IT reminders could help save many lives.  The report says that better use of information technology in England's hospitals could help prevent 16,000 deaths a year." />

'Reminder IT' in Hospitals Could Save Thousands of Lives

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On a good note; anything that prevents deaths has got to be welcomed. However, why do nurses need reminders to provide essential care to patients? 
 
University Hospitals Birmingham has recommended its system to the team investigating above-average death rates from 2005 to 2008 at Stafford Hospital. The trust says it saw a 17% fall in deaths among emergency patients over 12 months. 
 
The report shows how the trust has harnessed IT to bear down on errors, with the initial focus on preventing missed medications. Evidence suggests that hospitals may miss one dose in every five. 
 
Staff at the trust are issued with computer-generated reminders, and the system also issues warnings to prevent prescriptions which could harm the patient. The number of medication errors at the trust has halved, which has coincided with a sharp fall in deaths for patients admitted as an emergency, the report says.
 
Missed medications are just one of many clinical activities that are monitored on University Hospitals Birmingham's computer database, and presented to staff on the wards on a dashboard display. It also includes falls, checks for blood-clots and infection control.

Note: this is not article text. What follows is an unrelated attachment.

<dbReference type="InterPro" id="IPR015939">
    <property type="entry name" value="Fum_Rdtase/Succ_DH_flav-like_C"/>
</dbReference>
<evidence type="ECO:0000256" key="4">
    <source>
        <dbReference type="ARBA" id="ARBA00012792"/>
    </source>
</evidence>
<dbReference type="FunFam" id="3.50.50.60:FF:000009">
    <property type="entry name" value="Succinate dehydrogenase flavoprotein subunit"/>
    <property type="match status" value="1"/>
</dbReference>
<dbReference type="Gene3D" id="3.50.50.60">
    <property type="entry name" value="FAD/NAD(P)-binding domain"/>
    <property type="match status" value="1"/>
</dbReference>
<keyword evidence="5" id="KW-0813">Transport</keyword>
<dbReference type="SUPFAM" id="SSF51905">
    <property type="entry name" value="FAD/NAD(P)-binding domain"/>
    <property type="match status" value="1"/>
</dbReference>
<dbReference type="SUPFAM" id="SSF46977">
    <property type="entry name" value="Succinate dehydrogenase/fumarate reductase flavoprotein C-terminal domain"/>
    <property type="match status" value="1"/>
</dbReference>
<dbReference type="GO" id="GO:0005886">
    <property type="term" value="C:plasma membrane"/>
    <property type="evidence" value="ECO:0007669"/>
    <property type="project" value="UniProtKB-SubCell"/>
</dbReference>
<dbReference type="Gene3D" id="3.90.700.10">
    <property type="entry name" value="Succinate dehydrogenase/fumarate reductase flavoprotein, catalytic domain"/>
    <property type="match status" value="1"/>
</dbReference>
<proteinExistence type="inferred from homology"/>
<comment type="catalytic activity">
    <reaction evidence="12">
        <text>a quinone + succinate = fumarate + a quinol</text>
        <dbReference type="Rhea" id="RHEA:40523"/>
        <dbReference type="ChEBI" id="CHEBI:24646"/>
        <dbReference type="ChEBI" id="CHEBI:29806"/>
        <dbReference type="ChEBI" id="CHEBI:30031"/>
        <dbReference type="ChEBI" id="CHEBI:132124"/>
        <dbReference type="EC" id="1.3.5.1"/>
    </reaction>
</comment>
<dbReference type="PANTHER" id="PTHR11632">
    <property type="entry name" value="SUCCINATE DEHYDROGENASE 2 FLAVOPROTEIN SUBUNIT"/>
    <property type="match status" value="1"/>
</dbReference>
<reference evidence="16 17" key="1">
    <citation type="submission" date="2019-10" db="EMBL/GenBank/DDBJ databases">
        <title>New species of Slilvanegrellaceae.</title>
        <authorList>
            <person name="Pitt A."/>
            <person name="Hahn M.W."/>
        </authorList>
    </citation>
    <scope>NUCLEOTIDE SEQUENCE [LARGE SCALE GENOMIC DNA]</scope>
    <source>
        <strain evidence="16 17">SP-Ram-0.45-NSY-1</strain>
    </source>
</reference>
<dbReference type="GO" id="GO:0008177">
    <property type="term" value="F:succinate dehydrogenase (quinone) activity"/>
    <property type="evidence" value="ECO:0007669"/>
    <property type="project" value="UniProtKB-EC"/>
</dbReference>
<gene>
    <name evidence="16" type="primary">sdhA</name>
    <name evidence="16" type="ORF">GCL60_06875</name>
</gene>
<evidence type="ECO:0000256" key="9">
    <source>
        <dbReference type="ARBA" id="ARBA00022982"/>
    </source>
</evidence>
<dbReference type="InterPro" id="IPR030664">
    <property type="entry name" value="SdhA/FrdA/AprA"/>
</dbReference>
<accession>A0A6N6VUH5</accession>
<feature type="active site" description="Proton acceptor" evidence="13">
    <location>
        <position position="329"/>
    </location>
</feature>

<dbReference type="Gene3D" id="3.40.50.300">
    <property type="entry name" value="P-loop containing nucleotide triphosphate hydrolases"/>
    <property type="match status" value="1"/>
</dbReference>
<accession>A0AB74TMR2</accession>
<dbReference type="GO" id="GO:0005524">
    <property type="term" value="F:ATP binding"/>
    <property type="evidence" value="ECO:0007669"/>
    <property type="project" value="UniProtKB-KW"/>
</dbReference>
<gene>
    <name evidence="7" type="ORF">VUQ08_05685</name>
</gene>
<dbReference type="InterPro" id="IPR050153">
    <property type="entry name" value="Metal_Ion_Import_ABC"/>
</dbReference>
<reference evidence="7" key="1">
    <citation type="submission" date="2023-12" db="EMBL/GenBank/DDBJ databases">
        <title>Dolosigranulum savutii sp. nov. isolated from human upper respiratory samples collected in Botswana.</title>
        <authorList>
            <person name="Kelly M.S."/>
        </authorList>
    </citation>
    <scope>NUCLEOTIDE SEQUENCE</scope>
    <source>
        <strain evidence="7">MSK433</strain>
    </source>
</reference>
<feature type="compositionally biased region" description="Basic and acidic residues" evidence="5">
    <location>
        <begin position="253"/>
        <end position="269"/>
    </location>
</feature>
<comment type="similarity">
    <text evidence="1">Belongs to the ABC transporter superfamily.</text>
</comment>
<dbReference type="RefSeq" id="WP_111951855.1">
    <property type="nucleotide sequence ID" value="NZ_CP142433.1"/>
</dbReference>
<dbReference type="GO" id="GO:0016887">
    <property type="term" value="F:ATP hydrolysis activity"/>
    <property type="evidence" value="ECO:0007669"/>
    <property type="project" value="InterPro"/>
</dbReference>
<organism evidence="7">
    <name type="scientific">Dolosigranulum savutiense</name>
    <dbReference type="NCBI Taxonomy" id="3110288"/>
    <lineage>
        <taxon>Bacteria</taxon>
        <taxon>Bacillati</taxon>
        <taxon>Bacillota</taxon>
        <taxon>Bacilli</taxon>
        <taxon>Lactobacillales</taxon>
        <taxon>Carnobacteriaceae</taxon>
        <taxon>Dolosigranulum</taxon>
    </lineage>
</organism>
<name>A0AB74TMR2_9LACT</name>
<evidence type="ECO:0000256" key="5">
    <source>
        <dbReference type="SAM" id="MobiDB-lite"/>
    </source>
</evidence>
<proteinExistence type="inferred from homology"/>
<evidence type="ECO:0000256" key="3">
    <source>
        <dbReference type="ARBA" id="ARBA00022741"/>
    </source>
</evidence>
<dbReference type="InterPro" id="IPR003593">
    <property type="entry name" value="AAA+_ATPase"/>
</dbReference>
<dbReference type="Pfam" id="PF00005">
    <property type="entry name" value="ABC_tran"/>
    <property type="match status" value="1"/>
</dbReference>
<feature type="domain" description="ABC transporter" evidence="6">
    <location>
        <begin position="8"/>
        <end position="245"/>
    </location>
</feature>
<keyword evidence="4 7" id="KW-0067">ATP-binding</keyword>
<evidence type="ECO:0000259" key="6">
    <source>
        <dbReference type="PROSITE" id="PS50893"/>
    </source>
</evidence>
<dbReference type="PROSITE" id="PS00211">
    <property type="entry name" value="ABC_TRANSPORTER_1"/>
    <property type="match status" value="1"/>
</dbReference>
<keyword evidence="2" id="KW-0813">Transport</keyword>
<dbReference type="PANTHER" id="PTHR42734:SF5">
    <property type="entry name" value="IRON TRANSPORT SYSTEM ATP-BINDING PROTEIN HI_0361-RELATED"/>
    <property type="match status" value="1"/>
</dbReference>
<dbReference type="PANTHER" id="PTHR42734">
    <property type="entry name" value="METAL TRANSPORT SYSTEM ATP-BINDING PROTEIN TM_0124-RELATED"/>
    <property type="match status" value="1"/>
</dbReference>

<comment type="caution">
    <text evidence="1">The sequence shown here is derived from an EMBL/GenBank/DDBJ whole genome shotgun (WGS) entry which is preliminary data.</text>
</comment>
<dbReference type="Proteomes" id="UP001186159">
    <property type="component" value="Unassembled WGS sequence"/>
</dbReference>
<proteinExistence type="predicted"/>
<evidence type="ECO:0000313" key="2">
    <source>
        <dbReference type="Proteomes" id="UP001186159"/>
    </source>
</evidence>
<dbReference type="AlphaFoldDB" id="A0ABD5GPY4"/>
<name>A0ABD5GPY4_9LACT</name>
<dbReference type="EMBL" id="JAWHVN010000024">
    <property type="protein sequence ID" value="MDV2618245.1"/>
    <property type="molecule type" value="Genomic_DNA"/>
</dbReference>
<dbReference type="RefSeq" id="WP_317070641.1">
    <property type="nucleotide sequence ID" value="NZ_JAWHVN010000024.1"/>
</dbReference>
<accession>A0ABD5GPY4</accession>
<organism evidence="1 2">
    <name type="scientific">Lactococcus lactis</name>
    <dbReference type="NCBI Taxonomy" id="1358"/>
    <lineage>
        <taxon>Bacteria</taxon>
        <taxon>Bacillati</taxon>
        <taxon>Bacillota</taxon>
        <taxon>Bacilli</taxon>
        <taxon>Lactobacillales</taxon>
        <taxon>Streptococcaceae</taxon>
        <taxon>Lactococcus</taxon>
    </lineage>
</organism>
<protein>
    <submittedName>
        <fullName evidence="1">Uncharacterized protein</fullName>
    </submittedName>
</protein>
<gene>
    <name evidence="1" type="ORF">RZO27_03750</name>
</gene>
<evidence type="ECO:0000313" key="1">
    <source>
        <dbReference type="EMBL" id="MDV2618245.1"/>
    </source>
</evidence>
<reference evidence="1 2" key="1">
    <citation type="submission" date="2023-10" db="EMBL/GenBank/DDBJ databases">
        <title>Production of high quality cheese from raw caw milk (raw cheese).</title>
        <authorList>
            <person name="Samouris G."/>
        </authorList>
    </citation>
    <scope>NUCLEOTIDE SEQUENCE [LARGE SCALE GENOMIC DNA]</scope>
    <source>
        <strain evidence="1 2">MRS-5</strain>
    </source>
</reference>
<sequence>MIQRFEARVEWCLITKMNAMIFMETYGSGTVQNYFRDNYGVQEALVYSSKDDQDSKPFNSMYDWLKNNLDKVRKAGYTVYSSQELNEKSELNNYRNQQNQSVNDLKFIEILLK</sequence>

The system also generates alarms when staff key-in clinical information that could give cause for concern, such as changes to a patient's temperature, heart rate, or blood pressure. This triggers an alert in the critical care Unit, prompting an outreach team to be dispatched to wherever they are needed in the hospital. 
 
Liz Miller, Matron, in the unit says "A good nurse ensures that all of the care is given to the patient. Not just the medication, not just the fluid, but also the personal hygiene, those nursing touches, the communication with the patients. How well she gives her medication and how on time she gives her medication is a good barometer of the all-round care that she gives." I could not agree more.




Patricia Wakeford
Solicitor - Clinical Negligence Team

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